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Secure Your DNS Since Apple Hasn’t

[Editor’s note: This article is now obsolete. On 31-Jul-2008, Apple released a set of security updates for Mac OS X 10.4.11 Tiger and 10.5.4 Leopard that patch the flaw, and render the advice below unnecessary. See “Fix for DNS Flaw Released by Apple,” 2008-07-31, for details. I have confirmed that Apple’s Leopard installation overwrites the files I installed through this manual method. -gf]

As Rich Mogull and I wrote a few days ago, Apple has lagged behind nearly every other operating system and computer maker in releasing an update to a critical flaw in the way in which domain name system (DNS) software has been implemented. (See “Apple Fails to Patch Critical Exploited DNS Flaw,” 2008-07-24.) This flaw allows an attacker to fool a DNS server into accepting the wrong IP address for a domain name. While servers that provide DNS lookups to clients – such as customers of a large ISP – are most vulnerable, individual Macs are also at risk although they have much less likelihood of being attacked.

I tested out a simple command-line method of installing BIND 9.4.2-P1 in Mac OS X 10.5.4 Leopard; this release is an updated version of the widely used software that handles DNS for tens of millions of servers and ordinary systems worldwide. Although there’s a newer version – 9.5.0-P1 – Leopard still uses 9.4.1, and patching it to 9.4.2-P1 makes more sense than moving up an entire release version.

Proceed at your own risk! This process worked for me, but it may not for you. You likely want to have a full backup in place. This will not work with Tiger or earlier versions of Mac OS X. This update is also only intended to work on Leopard desktops and laptops – not Leopard Server installations, which are more deeply tied into Apple’s magic configurations, and would likely break if you follow the below procedure.

  1. Join Apple’s developer program, which has a basic free level anyone can use.
  2. After joining, log in to your account, click the Downloads link, and then the Developer Tools link in the list of Downloads in the right navigation bar. Download the large (1 GB) Xcode 3.1 Developer Tools disk image, mount it, and install it. This is needed for the compilation tools required to install BIND.
  3. Visit the Internet System Consortium’s BIND page, and download BIND 9.4.2-P1: Click the link for that release, and scroll down to the Downloads section. Click the bind-9.4.2-P1.tar.gz link.
  4. Launch Applications > Utilities > Terminal.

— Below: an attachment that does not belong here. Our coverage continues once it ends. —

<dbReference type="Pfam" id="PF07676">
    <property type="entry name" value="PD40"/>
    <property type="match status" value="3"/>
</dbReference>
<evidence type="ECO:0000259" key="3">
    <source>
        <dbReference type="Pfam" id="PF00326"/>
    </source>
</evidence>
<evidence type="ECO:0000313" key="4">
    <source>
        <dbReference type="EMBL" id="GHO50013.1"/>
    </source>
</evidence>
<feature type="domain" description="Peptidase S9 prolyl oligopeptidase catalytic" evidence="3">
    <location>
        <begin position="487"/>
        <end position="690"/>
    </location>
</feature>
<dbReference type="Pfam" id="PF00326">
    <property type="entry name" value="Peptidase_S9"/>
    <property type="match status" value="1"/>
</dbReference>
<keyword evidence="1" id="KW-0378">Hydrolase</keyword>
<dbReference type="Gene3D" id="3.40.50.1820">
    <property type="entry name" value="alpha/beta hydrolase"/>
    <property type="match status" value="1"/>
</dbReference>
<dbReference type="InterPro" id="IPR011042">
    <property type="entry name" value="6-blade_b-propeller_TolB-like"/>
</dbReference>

5. Navigate to the directory in which BIND was downloaded. Likely, you need to type the following two commands. (If you use a different directory for downloads, change ~/Downloads/ in the command to the path of your download directory specified in your browser, or move the downloaded file to your home folder’s Downloads directory.)
  6. cd ~/Downloads/


  7. If the BIND file in the list that appears after the “ls” command is typed has .tar.gz at the end, type:
  8. gunzip -c bind-9.4.2-P1.tar.gz | tar xf -

  9. Now type, to enter the BIND directory:
  10. cd bind-9.4.2-P1

  11. Switch to superuser or root mode to install the software. Type the following and enter a password when prompted. You need an account with administrative access to proceed.
  12. sudo su

  13. Now type the following sequence in turn each time you get a prompt. (Each command will result in a lot of scrolling output explaining what’s going on at a level far beyond what you need to know. Make test, in particular, can take a long time to run as it runs through a set of standard activities.)
  14. ./configure --prefix=/usr


    make test

  15. If either “make” produces errors and doesn’t complete, or “make test” explains after running thousands of tests that something’s wrong, don’t proceed. Just stop here and your system is still untouched.
  16. Type:
  17. make install

You’re now updated. If you type:


as an example, you’ll see at the top of the resulting DNS root server information a banner that includes “DiG 9.4.2-P1” to show the latest version is in place.

When Apple releases its expected DNS update, it’s possible that this manual installation will break their ability to update the software. I’ll provide more details when that happens.

Chuq von Rospach suggests an alternative process that he feels provides a better revert position for you when the updates are released.

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